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Optics Express

  • Editor: Andrew M. Weiner
  • Vol. 21, Iss. 20 — Oct. 7, 2013
  • pp: 24309–24317
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Above-threshold ionization by few-cycle phase jump pulses

Pidong Hu, Yueping Niu, Yang Xiang, and Shangqing Gong  »View Author Affiliations


Optics Express, Vol. 21, Issue 20, pp. 24309-24317 (2013)
http://dx.doi.org/10.1364/OE.21.024309


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Abstract

We theoretically investigate the above-threshold ionization of hydrogen atoms driven by few-cycle phase jump laser pulses. By numerically solving the three-dimensional time-dependent Schrödinger equation, we demonstrate that the phase jump plays an important role in the ionization process. The cutoff of the photoelectron energy spectrum can extend to a range of very high energy, and the yield of the photoelectrons can be dramatically enhanced by choosing proper phase jump times. Both the classical simulations and Fourier transform method are used to understand the spectra features found in our investigation.

© 2013 OSA

1. Introduction

Above-threshold ionization (ATI) [1

1. P. Agostini, F. Fabre, G. Mainfray, G. Petite, and N. K. Rahman, “Free-free transitions following six-photon ionization of xenon atoms,” Phys. Rev. Lett. 42, 1127–1130 (1979). [CrossRef]

] is one of the most well-known nonlinear phenomena in atom or molecular physics. It occurs when an atom or molecule absorbs more photons than the minimum number required to ionize, with the leftover energy being converted to the kinetic energy of the released electron (the photoelectron). Most of the early works [2

2. P. Kruit, J. Kimman, H. G. Muller, and M. J. Van der Wiel, “Electron spectra from multiphoton ionization of xenon at 1064, 532, and 355 nm,” Phys. Rev. A 28, 248–255 (1983). [CrossRef]

6

6. E. Mevel, P. Breger, R. Trainham, G. Petite, P. Agostini, A. Migus, J. P. Chambaret, and A. Antonetti, “Atoms in strong optical fields: evolution from multiphoton to tunnel ionization,” Phys. Rev. Lett. 70, 406–409 (1993). [CrossRef] [PubMed]

] have concentrated on the low-energy part of the spectrum, and perturbation theory has been applied to the ATI process [7

7. F. Fabre, G. Petite, P. Agostini, and M. Clement, “Multiphoton above-threshold ionisation of xenon at 0.53 and 1.06μm,” J. Phys. B: At. Mol. Phys. 15, 1353–1369 (1982). [CrossRef]

, 8

8. Y. Gontier and M. Trahin, “Energetic electron generation by multiphoton absorption,” J. Phys. B: At. Mol. Phys. 13, 4383–4390 (1980). [CrossRef]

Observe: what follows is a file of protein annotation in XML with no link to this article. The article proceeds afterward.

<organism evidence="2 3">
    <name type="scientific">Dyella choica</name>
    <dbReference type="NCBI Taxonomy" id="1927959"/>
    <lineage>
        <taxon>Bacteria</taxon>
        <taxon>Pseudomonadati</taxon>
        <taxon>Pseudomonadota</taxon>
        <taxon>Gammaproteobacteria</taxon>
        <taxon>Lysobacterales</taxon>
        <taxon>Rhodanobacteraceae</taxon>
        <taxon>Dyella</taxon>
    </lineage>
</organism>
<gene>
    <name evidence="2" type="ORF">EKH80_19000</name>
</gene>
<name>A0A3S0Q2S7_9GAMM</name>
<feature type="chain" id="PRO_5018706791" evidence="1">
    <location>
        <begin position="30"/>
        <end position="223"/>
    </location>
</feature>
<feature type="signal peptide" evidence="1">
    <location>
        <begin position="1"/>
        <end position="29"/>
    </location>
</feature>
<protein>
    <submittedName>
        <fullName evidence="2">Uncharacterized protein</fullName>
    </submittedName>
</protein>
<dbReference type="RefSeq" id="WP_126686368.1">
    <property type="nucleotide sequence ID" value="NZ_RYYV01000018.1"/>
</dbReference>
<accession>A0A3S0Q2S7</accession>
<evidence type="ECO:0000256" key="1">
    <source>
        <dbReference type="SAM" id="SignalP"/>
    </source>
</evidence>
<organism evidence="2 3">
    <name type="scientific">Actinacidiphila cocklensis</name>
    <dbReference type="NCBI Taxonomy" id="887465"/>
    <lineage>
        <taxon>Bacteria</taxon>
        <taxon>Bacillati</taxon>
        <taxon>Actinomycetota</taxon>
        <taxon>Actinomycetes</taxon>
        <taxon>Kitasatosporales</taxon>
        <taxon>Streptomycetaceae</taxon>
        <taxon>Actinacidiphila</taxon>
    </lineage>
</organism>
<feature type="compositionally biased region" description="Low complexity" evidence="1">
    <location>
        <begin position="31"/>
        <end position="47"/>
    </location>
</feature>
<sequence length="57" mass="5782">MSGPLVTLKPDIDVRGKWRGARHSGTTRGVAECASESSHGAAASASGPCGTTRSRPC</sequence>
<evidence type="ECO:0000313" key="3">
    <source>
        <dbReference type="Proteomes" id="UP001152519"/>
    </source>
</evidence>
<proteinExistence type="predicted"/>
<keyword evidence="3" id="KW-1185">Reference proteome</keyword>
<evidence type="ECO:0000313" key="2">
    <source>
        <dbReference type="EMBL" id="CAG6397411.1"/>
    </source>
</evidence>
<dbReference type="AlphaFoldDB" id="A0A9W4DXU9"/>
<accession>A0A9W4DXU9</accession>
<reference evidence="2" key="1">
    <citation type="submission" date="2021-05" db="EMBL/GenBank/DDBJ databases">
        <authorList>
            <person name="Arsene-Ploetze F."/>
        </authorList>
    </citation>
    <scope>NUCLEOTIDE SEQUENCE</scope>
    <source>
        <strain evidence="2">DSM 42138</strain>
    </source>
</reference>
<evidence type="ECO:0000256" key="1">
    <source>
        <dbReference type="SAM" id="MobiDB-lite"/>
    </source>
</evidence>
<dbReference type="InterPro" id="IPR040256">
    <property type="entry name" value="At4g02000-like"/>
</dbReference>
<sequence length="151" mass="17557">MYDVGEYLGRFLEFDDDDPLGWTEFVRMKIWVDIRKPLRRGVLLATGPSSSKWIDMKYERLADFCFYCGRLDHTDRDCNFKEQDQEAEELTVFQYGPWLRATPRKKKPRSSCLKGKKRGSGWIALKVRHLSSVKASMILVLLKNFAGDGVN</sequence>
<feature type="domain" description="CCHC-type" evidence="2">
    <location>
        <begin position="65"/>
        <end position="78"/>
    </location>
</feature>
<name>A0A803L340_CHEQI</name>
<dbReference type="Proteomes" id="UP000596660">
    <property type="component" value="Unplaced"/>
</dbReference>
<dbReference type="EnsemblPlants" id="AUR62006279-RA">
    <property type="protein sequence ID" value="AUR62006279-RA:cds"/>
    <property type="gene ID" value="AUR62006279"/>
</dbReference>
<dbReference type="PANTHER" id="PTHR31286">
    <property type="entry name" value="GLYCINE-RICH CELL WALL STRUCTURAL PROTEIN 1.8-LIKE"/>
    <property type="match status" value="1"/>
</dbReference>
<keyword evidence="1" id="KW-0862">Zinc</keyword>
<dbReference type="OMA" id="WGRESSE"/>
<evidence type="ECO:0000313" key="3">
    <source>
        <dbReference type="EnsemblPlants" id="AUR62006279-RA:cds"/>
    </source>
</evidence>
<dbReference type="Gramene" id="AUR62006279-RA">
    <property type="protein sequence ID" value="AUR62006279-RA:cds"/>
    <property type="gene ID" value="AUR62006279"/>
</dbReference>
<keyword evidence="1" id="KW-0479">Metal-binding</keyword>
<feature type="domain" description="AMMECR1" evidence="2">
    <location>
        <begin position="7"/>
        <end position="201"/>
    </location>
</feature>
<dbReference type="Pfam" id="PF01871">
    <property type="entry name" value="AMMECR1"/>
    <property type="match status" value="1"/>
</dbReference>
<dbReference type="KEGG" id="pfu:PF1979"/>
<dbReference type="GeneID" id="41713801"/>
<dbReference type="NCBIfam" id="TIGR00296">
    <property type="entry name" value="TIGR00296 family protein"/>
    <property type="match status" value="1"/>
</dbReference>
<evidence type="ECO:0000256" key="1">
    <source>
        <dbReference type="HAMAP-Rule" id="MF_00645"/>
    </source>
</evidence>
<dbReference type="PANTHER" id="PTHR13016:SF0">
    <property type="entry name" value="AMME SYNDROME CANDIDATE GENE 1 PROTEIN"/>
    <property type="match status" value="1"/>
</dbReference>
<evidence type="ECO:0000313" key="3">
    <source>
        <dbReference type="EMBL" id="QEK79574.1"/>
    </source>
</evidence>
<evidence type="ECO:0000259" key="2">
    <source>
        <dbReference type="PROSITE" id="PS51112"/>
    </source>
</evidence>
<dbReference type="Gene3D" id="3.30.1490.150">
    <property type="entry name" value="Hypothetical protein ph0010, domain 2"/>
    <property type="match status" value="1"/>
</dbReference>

]. Later, owing to the significant increase of the experimental precision in detecting electron spectra, high energy electron spectrum with an extend plateau as well as rings in the electron angular emission were observed [9

9. B. R. Yang, K. J. Schafer, B. Walker, K. C. Kulander, P. Agostini, and L. F. DiMauro, “Intensity-dependent scattering rings in high order above-threshold ionization,” Phys. Rev. Lett. 71, 3770–3773 (1993). [CrossRef] [PubMed]

, 10

10. G. G. Paulus, W. Nicklich, and H. Walther, “Investigation of above-threshold ionization with femtosecond pulses: connection between plateau and angular distribution of the photoelectrons,” Europhys. Lett 27, 267–272 (1994). [CrossRef]

]. These new ATI features can be understood by the simple man’s theory [11

11. V. Linden, H. B. Heuvell, and H. G. Muller, Multiphoton Processes, (Cambridge University, 1988).

14

14. P. B. Corkum, “Plasma perspective on strong field multiphoton ionization,” Phys. Rev. Lett. 71, 1994–1997 (1993). [CrossRef] [PubMed]

] which was firstly proposed to exploit a classical analysis for predicting the electron energy distribution. According to this theory, ATI could be understood as a combination of direct ionization process and indirect process (rescattering process), and the maximum electron kinetic energies of each processes are 2Up and 10Up (Up is the ponderomotive energy).

2. Theoretical model and method

We use the three-dimensional time-dependent Schrödinger equation with dipole approximation to describe the interaction between the hydrogen atom and the laser field [The atomic units (a.u.) are used, unless otherwise mentioned].